Post re-introduces Pebbles to Canada’s ‘idea machines’

The top kids cereal in the U.S. comes to Canada with a creativity-focused campaign that's aimed towards nostalgic parents as much as it is their kids.

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The Fruity Pebbles and Cocoa Pebbles that Americans know and love – and Canadians are nostalgic for – have made their way to store shelves, marketed less around cartoon characters and more around child-like artistic self-expression.

On National Cereal Day last week, Warner Bros Consumer Products and Post Consumer Brands brought the cereals to major grocery stores and online platforms in Canada. The launch was also timed to celebrate half a century since Pebbles first made it to market, named after the daughter from the Flintstones TV show and currently the number one selling kids cereal brand in the U.S.

The creative introducing the cereal to Canadians casts kids as “idea machines,” turning Pebbles boxes into armour, or using the cereal to model volcanoes.

Post brand manager Greg Olejnik tells strategy the theme of artistic self-expression is rooted in the ingenuity of the Flintstones family. “We believe inside every child is a creator ready to roar, and the Pebbles brand exists to fuel the creativity and inspire kids to express themselves,” Olejnik says.

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Fostering kids’ creativity and imagination is a global insight, Olejnik explains. “As such, we’re fortunate to have a wealth of creative that we can leverage and augment with local campaigns to engage and connect with Canadians.”

Cereals under the Pebbles brand were previously available in Canadian stores in the 80s and 90s, but its formulation and round pieces were slightly different than the flat, stone-like Pebbles that were sold in the U.S. at the same time and are now being brought to Canada.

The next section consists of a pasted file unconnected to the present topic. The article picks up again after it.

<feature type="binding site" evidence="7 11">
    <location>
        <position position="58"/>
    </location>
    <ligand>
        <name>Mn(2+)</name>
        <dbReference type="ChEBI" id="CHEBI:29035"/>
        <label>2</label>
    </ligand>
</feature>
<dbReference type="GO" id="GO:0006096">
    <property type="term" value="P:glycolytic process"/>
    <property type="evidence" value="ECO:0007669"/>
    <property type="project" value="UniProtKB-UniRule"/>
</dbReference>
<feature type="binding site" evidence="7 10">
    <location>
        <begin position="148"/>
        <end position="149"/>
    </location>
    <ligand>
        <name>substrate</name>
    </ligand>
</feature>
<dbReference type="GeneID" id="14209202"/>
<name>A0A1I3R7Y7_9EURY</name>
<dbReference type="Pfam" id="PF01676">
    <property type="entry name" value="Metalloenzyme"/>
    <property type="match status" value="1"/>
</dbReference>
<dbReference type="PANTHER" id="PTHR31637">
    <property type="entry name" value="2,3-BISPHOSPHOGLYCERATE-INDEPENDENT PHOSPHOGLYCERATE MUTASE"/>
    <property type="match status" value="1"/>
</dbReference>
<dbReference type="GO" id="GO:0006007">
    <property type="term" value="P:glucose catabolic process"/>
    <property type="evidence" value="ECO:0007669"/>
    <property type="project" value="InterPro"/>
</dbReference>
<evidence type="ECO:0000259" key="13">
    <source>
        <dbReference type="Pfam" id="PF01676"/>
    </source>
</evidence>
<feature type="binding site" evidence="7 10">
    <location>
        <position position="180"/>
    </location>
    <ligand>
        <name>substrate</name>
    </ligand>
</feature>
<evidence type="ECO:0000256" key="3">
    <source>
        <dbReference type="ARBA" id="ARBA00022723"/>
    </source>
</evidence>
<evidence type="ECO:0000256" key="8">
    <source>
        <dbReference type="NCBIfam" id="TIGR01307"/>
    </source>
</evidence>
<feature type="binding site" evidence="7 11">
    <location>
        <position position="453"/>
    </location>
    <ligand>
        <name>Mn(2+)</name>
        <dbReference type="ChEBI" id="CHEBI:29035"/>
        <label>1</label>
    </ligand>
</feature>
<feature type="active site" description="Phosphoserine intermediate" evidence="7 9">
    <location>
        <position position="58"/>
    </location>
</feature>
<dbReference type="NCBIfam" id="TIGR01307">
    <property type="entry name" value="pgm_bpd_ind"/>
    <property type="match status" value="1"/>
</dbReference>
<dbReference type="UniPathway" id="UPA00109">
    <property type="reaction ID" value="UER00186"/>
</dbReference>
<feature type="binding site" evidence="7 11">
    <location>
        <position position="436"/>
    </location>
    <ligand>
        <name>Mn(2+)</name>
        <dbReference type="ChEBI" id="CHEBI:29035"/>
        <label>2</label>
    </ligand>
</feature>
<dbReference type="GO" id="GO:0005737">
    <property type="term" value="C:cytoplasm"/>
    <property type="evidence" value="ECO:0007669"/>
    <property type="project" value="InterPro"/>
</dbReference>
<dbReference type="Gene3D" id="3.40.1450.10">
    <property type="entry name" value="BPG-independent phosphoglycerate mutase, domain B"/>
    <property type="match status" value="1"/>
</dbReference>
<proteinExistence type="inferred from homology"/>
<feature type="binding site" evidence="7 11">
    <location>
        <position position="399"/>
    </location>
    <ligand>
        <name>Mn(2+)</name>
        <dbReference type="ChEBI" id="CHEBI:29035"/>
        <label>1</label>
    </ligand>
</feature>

The launch, Olejnik says, is driven by consumer request. For years, he claims the brand has seen Canadians bringing home boxes of the cereal from travels in the U.S., with demand driven both by their kids, but also nostalgic parents.

The creative approach also helps ensure Pebbles doesn’t run afoul of advertising guidelines. The Broadcast Code for Advertising to Children states that “characters (including cartoon characters) well-known to children and/or featured on children’s programs must not be used to endorse or personally promote products” in commercial messages. The campaign is also only running in English markets; regulations in Quebec prohibit commercial advertising targeted to children under the age of 13.

Olejnik says the integrated communications plan is geared towards getting the brand’s message out as broadly as possible,  leveraging digital, social, gaming and TV.

This includes a media buy geared towards kid TV; generally, Posts’ TV buy is a mix of programs that reach kids 7 years of age and older as well as programs that both kids and parents enjoy together.

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The in-store shopper marketing elements are focused around securing additional display opportunities but, according to Olejnik, investment is limited due to the pandemic and the uncertainty of how consumers will begin to shop again and whether parents will be bringing their kids to the stores.

As the country begins to open up again, Post is going to learn more on how consumer shopping habits are changing, and “adjust its plans accordingly,” Olejnik notes.

Post’s U.S. agency Barkley handled the creative, while Spark Foundry handled the Canadian media buy.